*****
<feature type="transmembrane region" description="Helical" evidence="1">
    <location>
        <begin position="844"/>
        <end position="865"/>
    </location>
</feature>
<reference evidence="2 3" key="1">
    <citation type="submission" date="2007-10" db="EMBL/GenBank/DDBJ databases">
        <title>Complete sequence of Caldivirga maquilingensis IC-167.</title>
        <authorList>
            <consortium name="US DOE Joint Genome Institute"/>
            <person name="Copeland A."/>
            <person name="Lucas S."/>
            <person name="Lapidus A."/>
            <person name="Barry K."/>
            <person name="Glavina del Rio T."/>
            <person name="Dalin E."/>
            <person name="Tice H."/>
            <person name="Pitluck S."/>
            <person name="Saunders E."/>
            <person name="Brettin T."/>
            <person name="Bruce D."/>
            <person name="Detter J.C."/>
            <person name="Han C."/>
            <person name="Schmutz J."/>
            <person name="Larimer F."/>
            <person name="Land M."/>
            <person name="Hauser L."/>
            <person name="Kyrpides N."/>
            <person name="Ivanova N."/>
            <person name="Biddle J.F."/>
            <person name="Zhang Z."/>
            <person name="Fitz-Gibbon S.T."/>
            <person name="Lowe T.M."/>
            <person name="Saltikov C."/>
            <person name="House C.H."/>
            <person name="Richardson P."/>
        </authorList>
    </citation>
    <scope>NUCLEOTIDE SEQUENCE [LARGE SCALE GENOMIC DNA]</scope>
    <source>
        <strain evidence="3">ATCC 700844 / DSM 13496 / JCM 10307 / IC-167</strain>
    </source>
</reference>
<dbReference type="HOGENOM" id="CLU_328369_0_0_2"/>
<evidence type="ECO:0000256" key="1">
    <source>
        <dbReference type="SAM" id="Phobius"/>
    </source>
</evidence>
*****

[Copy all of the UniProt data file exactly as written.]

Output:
<feature type="transmembrane region" description="Helical" evidence="1">
    <location>
        <begin position="844"/>
        <end position="865"/>
    </location>
</feature>
<reference evidence="2 3" key="1">
    <citation type="submission" date="2007-10" db="EMBL/GenBank/DDBJ databases">
        <title>Complete sequence of Caldivirga maquilingensis IC-167.</title>
        <authorList>
            <consortium name="US DOE Joint Genome Institute"/>
            <person name="Copeland A."/>
            <person name="Lucas S."/>
            <person name="Lapidus A."/>
            <person name="Barry K."/>
            <person name="Glavina del Rio T."/>
            <person name="Dalin E."/>
            <person name="Tice H."/>
            <person name="Pitluck S."/>
            <person name="Saunders E."/>
            <person name="Brettin T."/>
            <person name="Bruce D."/>
            <person name="Detter J.C."/>
            <person name="Han C."/>
            <person name="Schmutz J."/>
            <person name="Larimer F."/>
            <person name="Land M."/>
            <person name="Hauser L."/>
            <person name="Kyrpides N."/>
            <person name="Ivanova N."/>
            <person name="Biddle J.F."/>
            <person name="Zhang Z."/>
            <person name="Fitz-Gibbon S.T."/>
            <person name="Lowe T.M."/>
            <person name="Saltikov C."/>
            <person name="House C.H."/>
            <person name="Richardson P."/>
        </authorList>
    </citation>
    <scope>NUCLEOTIDE SEQUENCE [LARGE SCALE GENOMIC DNA]</scope>
    <source>
        <strain evidence="3">ATCC 700844 / DSM 13496 / JCM 10307 / IC-167</strain>
    </source>
</reference>
<dbReference type="HOGENOM" id="CLU_328369_0_0_2"/>
<evidence type="ECO:0000256" key="1">
    <source>
        <dbReference type="SAM" id="Phobius"/>
    </source>
</evidence>